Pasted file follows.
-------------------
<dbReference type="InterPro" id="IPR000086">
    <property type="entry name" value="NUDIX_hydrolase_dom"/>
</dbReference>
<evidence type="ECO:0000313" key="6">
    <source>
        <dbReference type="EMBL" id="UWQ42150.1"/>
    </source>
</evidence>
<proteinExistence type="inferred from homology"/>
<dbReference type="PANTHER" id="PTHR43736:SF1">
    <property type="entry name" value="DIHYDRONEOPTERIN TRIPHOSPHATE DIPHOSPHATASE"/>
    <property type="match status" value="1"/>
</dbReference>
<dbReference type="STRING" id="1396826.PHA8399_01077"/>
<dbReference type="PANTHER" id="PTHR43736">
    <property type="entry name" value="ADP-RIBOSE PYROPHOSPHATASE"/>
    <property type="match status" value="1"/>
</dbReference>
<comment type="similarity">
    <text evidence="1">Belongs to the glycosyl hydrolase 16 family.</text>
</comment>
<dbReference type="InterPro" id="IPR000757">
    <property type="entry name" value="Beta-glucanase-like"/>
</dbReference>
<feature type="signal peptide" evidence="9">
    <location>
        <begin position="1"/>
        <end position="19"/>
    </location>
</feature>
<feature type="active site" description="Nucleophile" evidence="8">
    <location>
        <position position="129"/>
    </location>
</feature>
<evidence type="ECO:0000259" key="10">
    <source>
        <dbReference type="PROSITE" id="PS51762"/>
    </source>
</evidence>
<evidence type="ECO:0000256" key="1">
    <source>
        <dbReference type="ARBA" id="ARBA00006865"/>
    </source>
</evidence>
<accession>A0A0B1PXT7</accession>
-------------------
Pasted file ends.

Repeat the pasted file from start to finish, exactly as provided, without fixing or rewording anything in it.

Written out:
<dbReference type="InterPro" id="IPR000086">
    <property type="entry name" value="NUDIX_hydrolase_dom"/>
</dbReference>
<evidence type="ECO:0000313" key="6">
    <source>
        <dbReference type="EMBL" id="UWQ42150.1"/>
    </source>
</evidence>
<proteinExistence type="inferred from homology"/>
<dbReference type="PANTHER" id="PTHR43736:SF1">
    <property type="entry name" value="DIHYDRONEOPTERIN TRIPHOSPHATE DIPHOSPHATASE"/>
    <property type="match status" value="1"/>
</dbReference>
<dbReference type="STRING" id="1396826.PHA8399_01077"/>
<dbReference type="PANTHER" id="PTHR43736">
    <property type="entry name" value="ADP-RIBOSE PYROPHOSPHATASE"/>
    <property type="match status" value="1"/>
</dbReference>
<comment type="similarity">
    <text evidence="1">Belongs to the glycosyl hydrolase 16 family.</text>
</comment>
<dbReference type="InterPro" id="IPR000757">
    <property type="entry name" value="Beta-glucanase-like"/>
</dbReference>
<feature type="signal peptide" evidence="9">
    <location>
        <begin position="1"/>
        <end position="19"/>
    </location>
</feature>
<feature type="active site" description="Nucleophile" evidence="8">
    <location>
        <position position="129"/>
    </location>
</feature>
<evidence type="ECO:0000259" key="10">
    <source>
        <dbReference type="PROSITE" id="PS51762"/>
    </source>
</evidence>
<evidence type="ECO:0000256" key="1">
    <source>
        <dbReference type="ARBA" id="ARBA00006865"/>
    </source>
</evidence>
<accession>A0A0B1PXT7</accession>